Although La Niña occurs in the Pacific, it affects weather in the Atlantic Ocean as well, through changes in the winds. La Niña changes the wind patterns in the upper and lower levels of the atmosphere, which make it easier for hurricanes to form in the Atlantic and harder in the eastern Pacific. In the Atlantic, the winds that would normally tear a hurricane's circular motion apart are lessened but they increase in the eastern Pacific.
The National Oceanic and Atmospheric Administration's (NOAA) Climate Prediction Center is the federal agency that monitors La Niña conditions such as cooler than normal sea surface temperatures, precipitation and winds. According to their latest report on April 6, 2006, sea surface temperatures were warming back to normal. That latest report stated that during the month of April, sea surface temperatures were slightly cooler than normal in the extreme eastern equatorial Pacific, and conditions returned to near average in that region.
David Adamec, an oceanographer at NASA's Goddard Space Flight Center, Greenbelt, Md. said that "the current temperature signal at the end of April is near normal and the ocean surface temperature has not yet caused the atmosphere to respond in a La Niña-like way." Adamec used what's called a NASA coupled atmosphere-ocean land computer model. This model, developed at Goddard, is used for experimental forecasts of the ocean, land and atmosphere for periods 3-12 months in the future. The data used came from 2 NASA satellites: Jason and QuikSCAT. Jason provided sea-surface height information, and QuikSCAT provided surface wind data.
Adamec said that in order for La Niña to have an effect on the Atlantic Ocean hurricane season, it would have to exist for a much longer time, especially into peak hurricane season which is August and September.
Further, he said, another factor associated with La Niña is the Southern Oscillation Index, is also normal. The Southern Oscillation Index is an atmospheric pressure indicator of the large scale surface winds. "La Niña is already a memory," said Adamec.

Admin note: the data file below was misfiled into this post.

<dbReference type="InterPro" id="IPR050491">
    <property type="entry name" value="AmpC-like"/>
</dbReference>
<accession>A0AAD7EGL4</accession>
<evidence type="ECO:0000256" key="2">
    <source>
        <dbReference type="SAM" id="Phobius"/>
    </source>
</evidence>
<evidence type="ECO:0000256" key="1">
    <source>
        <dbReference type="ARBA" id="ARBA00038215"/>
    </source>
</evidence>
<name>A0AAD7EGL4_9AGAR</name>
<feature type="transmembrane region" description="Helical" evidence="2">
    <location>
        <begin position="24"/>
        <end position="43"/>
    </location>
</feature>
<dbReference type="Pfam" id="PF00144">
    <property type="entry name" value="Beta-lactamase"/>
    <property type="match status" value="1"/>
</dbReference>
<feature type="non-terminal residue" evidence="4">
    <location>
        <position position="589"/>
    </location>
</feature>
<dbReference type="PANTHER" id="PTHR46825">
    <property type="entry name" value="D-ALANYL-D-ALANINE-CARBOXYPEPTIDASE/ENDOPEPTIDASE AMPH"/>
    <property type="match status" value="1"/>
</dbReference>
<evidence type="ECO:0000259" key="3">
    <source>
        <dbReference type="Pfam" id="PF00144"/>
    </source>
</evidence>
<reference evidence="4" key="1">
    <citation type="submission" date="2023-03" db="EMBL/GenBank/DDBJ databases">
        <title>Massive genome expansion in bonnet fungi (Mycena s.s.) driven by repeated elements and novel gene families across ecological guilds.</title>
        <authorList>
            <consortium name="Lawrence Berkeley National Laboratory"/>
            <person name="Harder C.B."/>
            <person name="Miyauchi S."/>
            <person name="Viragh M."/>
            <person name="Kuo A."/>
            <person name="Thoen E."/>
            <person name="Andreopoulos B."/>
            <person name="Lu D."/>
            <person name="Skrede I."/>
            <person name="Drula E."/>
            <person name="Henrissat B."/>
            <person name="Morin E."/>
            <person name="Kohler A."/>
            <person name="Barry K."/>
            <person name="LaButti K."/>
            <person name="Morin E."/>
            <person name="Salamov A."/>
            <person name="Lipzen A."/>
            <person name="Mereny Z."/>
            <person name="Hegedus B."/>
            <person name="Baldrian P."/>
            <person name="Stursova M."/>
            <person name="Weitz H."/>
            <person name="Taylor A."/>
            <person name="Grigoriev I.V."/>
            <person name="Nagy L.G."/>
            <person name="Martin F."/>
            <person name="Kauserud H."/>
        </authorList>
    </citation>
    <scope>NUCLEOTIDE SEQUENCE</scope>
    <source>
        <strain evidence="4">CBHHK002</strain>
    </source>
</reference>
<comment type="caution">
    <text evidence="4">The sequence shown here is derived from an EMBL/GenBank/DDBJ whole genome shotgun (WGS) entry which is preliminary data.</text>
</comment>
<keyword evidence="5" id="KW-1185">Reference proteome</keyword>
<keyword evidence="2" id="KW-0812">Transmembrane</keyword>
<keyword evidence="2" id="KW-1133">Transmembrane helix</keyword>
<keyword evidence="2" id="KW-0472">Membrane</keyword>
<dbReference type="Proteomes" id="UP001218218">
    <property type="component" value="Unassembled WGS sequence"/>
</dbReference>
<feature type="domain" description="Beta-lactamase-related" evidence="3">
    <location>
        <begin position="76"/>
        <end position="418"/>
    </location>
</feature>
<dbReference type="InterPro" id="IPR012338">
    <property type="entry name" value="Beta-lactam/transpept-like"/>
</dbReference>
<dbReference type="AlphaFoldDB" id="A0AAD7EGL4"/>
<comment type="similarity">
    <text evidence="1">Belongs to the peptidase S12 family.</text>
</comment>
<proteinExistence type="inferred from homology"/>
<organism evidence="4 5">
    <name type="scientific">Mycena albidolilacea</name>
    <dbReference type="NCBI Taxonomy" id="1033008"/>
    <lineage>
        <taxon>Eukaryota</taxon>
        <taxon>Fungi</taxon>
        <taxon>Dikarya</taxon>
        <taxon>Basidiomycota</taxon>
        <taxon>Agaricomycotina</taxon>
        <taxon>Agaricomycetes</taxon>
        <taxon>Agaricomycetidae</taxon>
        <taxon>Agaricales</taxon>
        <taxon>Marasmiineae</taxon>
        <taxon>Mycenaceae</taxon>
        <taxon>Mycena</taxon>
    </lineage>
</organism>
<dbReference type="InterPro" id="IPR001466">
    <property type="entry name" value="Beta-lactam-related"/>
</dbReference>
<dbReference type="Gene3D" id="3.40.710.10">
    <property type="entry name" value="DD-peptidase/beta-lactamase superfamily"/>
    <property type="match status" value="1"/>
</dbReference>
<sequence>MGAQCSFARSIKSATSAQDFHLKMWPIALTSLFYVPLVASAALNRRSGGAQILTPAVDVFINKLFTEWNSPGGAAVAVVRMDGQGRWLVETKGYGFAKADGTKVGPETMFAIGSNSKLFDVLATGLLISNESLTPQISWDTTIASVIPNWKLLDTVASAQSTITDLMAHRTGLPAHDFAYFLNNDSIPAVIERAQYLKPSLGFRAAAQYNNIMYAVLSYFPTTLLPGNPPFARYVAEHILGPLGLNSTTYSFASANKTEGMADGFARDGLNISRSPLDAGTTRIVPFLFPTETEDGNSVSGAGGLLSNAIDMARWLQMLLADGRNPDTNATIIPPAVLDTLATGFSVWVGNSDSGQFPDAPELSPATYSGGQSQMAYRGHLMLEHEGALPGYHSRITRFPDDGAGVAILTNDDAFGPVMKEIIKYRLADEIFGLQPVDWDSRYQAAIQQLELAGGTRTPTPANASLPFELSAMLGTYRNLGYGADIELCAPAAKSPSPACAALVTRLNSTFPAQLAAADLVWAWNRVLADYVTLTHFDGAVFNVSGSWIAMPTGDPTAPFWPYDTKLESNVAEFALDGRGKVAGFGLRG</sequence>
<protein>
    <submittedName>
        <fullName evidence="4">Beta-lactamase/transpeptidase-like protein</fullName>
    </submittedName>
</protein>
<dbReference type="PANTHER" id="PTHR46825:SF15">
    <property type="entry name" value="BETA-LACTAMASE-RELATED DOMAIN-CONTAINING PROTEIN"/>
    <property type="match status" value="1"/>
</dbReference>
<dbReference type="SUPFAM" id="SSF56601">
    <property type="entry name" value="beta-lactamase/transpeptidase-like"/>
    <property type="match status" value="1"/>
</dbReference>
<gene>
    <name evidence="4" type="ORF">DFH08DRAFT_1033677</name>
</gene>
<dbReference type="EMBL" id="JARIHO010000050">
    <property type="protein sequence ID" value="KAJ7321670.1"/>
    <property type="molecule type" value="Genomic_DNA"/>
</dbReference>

According to 12 major ocean-atmosphere computer models, the equatorial Pacific will be neutral to warm in August, when it really matters for hurricanes. August and September are the peak season for hurricane formation in the Atlantic Ocean. According to scientists, the atmosphere takes about two weeks to "react" to a change in ocean surface temperature.
Forecasters and other scientists still expect a greater than average number of Atlantic Ocean hurricanes this year, but La Niña will not be a factor in that. The more active season is expected because of other environmental conditions favorable to hurricanes, such as the location of the Bermuda high removing much of the wind shear in the western Atlantic that thwarts hurricanes, warm sea surface temperatures in the Gulf of Mexico.
La Niña also influences where Atlantic hurricanes form. During La Niña more hurricanes form in the deep Tropics from African easterly waves. Easterly waves are "long waves" in the atmosphere that occur between 5-15 degrees North that start in Africa and move across the Atlantic Ocean. About 60% of the Atlantic tropical storms and minor hurricanes originate from easterly waves.
According to NOAA, these systems have a much greater likelihood of becoming major hurricanes and of eventually threatening the U.S. and Caribbean Islands.
Bill Patzert, oceanographer at NASA's Jet Propulsion Laboratory in Pasadena, Calif. noted that, "The recent increased frequency of the hurricanes is thought to be part of a larger decades-long cycle of alternating increases and decreases of hurricane activity. The current busy hurricane cycle began in 1995 and could continue for another 10 to 25 years. For the U.S. East and Gulf coasts, the fading La Niña is a real good thing, but Atlantic sea surface temperatures are still very toasty. It's the summer conditions that will dictate the fall hurricane activity, and I suspect those forecasts will be modified."
Last reviewed: By John M. Grohol, Psy.D. on 21 Feb 2009
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